Not content with having trashed the memory of Peter Sellers and Blake Edwards once with the awful 2006 “remake” of “The Pink Panther,” Steve Martin takes up the task again, with results that are equally bad. That “The Pink Panther 2” is silly is a given; that it’s pretty terrible is the result of the missteps—the creative ones, not those of the slapstick variety—made by writer-star Martin and his inept director Harald Zwart.

The miscalculations begin with the mere presence of Martin, who again proves an unsatisfactory substitute for Sellers as Inspector Clouseau. He’s an able comedian, of course (as was Alan Arkin, who tried to give the character a different spin in 1968’s picture named after the cop—and also failed). But he’s wrong for the part. Where Sellers effortlessly conveyed a childish innocence to mitigate Clouseau’s sublimely wrongheaded arrogance and breathtaking clumsiness, and projected the wounded dignity of a big kid whenever his klutziness did him in. Martin doesn’t: he’s always been at his worst when trying to play stupid (even in “The Jerk”), because he naturally radiates intelligence, and the calculation behind the act is all too obvious. The result is that in his hands Clouseau isn’t sweetly dumb—he’s an irritating idiot. You find yourself quickly growing tired of his antics and even angry at them. That’s not the point of the exercise, or at least it shouldn’t be. And the fact that all of his stunts are performed by surrogates is painfully obvious.

But Martin’s misguided performance is just the tip of the iceberg. The material that he and his co-writers have come up with is anemic, and it’s staged by Zwart without a hint of Edward’s flair and timing. The plot—which has to do with Clouseau being called upon to head a multi-national task force assigned to track down a master thief (The Tornado this time around, rather than The Phantom) who specializes in items of historical importance (The Shroud of Turin, the Magna Carta)—is just a reed (a very thin, fragile one) on which to hang a string of episodes involving physical slapstick and verbal buffoonery. The problem is that neither ever reaches the sort on inspired lunacy that Sellers and Edwards so often achieved. An initial sketch involving falling wine bottles—a variant of the old custard-pie stuff—is ruined by overemphasis on special effects; a kung-fu sequence between Clouseau and a couple of kids lacks rhythm and style; a flamenco dance bit falls flat; and an elaborate scene where Clouseau dons papal robes and falls off a Vatican balcony commits the mortal sin of being not only tasteless but unfunny. Beside all this, does it matter much that there are precisely two verbal moments that work and that Martin’s accent is just a mushy mumble? Or that the identity of the thief is telegraphed far too early?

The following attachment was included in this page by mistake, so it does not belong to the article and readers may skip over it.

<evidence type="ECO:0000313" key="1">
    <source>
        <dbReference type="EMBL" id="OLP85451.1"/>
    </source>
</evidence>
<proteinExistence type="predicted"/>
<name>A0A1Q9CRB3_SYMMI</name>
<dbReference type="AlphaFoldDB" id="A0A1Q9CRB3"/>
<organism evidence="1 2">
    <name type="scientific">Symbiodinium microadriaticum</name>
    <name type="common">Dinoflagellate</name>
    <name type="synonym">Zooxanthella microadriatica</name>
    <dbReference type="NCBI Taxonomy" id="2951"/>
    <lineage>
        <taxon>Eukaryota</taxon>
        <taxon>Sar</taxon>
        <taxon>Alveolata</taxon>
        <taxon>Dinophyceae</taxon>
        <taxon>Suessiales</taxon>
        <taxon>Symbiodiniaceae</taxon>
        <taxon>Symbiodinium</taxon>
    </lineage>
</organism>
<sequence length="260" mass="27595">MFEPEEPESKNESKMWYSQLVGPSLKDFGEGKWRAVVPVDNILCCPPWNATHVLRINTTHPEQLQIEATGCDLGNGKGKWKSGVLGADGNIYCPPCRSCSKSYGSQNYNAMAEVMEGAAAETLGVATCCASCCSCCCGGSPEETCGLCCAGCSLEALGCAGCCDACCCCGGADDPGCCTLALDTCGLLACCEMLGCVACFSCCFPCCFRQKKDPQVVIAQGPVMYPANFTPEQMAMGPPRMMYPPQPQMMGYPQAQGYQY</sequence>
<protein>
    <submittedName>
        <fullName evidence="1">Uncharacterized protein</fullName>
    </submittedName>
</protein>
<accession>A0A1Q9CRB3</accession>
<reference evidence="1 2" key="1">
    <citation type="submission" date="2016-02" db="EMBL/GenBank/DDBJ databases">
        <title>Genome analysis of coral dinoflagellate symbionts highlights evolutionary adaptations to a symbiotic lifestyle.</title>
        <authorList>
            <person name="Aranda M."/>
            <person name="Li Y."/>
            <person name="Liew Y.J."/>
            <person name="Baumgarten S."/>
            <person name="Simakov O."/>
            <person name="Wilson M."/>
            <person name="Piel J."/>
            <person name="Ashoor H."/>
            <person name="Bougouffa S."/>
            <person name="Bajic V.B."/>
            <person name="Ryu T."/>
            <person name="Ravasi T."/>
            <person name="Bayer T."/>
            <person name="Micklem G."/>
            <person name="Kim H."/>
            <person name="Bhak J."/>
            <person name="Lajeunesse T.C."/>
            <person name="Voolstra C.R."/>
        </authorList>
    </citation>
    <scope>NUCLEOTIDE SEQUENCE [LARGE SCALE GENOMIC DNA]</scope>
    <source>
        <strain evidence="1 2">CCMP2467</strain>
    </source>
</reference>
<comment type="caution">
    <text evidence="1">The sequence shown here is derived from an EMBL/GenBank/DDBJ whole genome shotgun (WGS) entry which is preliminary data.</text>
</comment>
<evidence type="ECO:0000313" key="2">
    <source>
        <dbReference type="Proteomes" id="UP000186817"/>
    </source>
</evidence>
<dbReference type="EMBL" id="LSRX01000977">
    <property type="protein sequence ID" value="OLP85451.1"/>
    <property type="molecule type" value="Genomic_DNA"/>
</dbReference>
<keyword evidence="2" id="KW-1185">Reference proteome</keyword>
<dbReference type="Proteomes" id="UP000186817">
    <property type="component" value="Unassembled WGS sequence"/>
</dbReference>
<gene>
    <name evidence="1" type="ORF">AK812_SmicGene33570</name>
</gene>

Martin and Zwart get surprisingly little help from their potentially capable supporting cast. Andy Garcia, as the Italian member of the team, and John Cleese, replacing Kevin Kline as Clouseau’s put-upon boss Dreyfus, each have a couple of good moments, and Lily Tomlin could have been a scene-stealer as the police department’s sensitivity specialist, had not the face-offs between her and Martin degenerated into puerility. But once again Jean Reno proves a pale substitute for Sellers’ aide Graham Stark; even worse, Alfred Molina tanks as the team’s English member (he’s stuck with a truly embarrassing bit at the close), as does Jeremy Irons as a haughty suspect. Aishwarya Rai Bachchan provides some welcome beauty as the sole female team member (though she’s not much of an actress), but all the material involving Emily Mortimer, as the mousy secretary making moon-eyes at Clouseau while he’s unable to express his feelings for her, is a further drag on an already dead horse.

The European locations are attractive, the overall production fine and the cinematography (by Denis Crossan) decent, but Christophe Beck’s score is annoyingly brash except when Henry Mancini’s original theme pops up. Sadly, that old music, along with the cartoon titles modeled after those in the earlier pictures, are the best things about “The Pink Panther 2.” The rest—like its predecessor—is bad enough to make Sellers and Edwards roll over in their graves.